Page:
Kerr compares favorably with successful Warriors’ forerunners

The three Warriors coaches who were most successful are much different personalities, but they all had a clear idea of what they wanted to do. Al Attles to Don Nelson to Steve Kerr — the thread is worth exploring.

Attles is definitely a Warrior for life. The Warriors are the only team he ever played for, he became a coach for them while he was still playing and, since he retired as coach, he has filled several roles for the organization, always elegantly attired and gracious to all.

When the Warriors traded Nate Thurmond before the start of the 1974-75 season, everybody mentally wrote off the team. But, they had drafted two really good players, Keith (later Jamaal) Wilkes and Phil Smith, and they had Rick Barry, who was very smart as well as talented.

Attles used his reserves almost as much as his starters and he alternated Clifford Ray and George Johnson at center. Neither was the scorer Thurmond had been but they were very good defenders and rebounders.

Barry ran the team on the court while also scoring more than 30 points a game and averaging about six assists. Attles’ calm approach allowed the team to peak at the end of the season and then roll through the playoffs, sweeping the Washington Bullets in the Finals.

The Warriors were a better team the next year but they had tired of Barry’s attitude. In the third quarter of what would be the game that eliminated them from the playoffs, they just stopped passing the ball to Barry.

Nelson certainly didn’t have a calm approach. He was a dictator who did not tolerate players who had contrary opinions, but when he had the Chris Mullin/Tim Hardaway/ Mitch Richmond combination, he had a very exciting team. He was also very smart and would always baffle opposing coaches in the first round of the playoffs with a different scheme.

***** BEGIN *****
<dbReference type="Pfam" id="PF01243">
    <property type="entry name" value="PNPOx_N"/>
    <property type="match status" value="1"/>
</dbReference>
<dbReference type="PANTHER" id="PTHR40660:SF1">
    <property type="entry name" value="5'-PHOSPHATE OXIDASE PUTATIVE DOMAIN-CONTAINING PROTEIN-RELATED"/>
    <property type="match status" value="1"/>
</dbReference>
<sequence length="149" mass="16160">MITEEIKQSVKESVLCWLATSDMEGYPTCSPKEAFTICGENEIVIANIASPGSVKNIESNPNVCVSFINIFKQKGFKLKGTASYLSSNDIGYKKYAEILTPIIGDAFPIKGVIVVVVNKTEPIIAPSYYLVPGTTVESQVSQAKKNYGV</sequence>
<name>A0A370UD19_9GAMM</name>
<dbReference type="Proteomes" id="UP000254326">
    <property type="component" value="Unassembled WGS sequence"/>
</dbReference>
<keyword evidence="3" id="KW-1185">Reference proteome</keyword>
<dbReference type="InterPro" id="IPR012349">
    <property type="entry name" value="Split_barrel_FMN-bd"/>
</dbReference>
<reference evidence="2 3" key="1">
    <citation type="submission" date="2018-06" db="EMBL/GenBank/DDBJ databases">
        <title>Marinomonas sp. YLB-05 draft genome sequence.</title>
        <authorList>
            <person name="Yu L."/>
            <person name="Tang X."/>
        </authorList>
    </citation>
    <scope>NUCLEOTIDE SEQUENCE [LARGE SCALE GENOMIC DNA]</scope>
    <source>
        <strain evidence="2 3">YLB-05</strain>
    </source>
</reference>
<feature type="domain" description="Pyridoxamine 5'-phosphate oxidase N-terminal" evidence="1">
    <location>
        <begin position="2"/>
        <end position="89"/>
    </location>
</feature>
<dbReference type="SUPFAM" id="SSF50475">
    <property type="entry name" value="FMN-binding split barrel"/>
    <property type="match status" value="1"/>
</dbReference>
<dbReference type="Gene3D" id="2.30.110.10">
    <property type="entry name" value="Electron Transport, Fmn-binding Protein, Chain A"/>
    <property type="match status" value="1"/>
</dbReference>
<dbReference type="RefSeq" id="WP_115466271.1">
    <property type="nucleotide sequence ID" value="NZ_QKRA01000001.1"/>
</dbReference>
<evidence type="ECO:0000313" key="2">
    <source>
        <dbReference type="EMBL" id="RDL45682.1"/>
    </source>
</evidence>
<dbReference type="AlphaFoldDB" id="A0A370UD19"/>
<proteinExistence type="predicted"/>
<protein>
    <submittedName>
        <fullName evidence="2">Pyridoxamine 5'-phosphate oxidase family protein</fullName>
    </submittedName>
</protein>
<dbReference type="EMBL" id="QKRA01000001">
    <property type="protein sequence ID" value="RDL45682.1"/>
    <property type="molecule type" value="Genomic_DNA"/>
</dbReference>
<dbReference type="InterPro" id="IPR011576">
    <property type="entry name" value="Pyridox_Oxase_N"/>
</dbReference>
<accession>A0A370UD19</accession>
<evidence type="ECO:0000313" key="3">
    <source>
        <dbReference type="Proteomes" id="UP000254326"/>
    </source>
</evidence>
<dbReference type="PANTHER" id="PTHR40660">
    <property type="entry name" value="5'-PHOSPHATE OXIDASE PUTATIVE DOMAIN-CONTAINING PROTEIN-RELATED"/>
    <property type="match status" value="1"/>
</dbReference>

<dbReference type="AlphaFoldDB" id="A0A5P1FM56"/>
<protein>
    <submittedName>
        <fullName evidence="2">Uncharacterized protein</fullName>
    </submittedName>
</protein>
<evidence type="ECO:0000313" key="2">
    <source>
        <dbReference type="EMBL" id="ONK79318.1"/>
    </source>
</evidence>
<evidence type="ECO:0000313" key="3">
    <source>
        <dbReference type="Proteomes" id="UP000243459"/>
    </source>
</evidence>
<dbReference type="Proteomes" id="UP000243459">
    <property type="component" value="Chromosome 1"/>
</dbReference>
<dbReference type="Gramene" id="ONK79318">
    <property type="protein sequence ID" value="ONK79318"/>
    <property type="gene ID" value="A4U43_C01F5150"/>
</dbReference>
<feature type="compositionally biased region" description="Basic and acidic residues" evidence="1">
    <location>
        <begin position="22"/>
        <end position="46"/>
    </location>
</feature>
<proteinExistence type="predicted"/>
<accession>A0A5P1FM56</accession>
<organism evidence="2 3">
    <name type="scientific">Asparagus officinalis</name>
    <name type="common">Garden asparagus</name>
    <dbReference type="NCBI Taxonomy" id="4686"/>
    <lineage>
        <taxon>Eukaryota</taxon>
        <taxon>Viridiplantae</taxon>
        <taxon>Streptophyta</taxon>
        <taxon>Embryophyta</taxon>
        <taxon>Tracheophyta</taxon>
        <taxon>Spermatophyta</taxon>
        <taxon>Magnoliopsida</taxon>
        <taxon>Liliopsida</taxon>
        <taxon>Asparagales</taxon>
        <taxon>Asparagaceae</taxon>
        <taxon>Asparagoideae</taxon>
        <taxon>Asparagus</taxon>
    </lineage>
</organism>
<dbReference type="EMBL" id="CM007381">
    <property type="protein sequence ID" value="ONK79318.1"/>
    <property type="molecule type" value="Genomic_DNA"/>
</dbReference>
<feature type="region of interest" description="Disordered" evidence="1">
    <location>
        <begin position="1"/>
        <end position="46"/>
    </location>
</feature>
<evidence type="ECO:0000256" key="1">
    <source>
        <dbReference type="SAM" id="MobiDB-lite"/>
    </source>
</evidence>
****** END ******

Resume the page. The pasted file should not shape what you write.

Unfortunately, he couldn’t get past that first round because he never had the dominant big man the Celtics teams he had played on had in Bill Russell, and his attempts to get that big man always failed. If he’d had that big man? He probably would have become the second Warriors coach to win an NBA title.

Nelson had two runs as Warriors coach but he should be remembered for his first one because in his second run, he was more like an aging actor who was still fun to watch but nowhere near his prime.

Kerr has been a refreshing change in a new era. Mark Jackson improved the team on defense, but his personality cost him his job. Jackson didn’t trust anybody, not even allowing long-time broadcaster (and former Warriors player) Jim Barnett into practices.

Kerr is the direct opposite. He took advice from a 28-year-old assistant who was far down the coaching ladder in one Finals game. He talks individually to players so they know their roles, and longtime starters have accepted roles as backups.

He is also willing to make changes, as he did by going small in the final round against Cleveland.

The one thing he doesn’t do is mess with Steph Curry. He knows a great shooter when he sees one.

Three very different coaches, proof that there’s not just one winning formula. Two even won championships.

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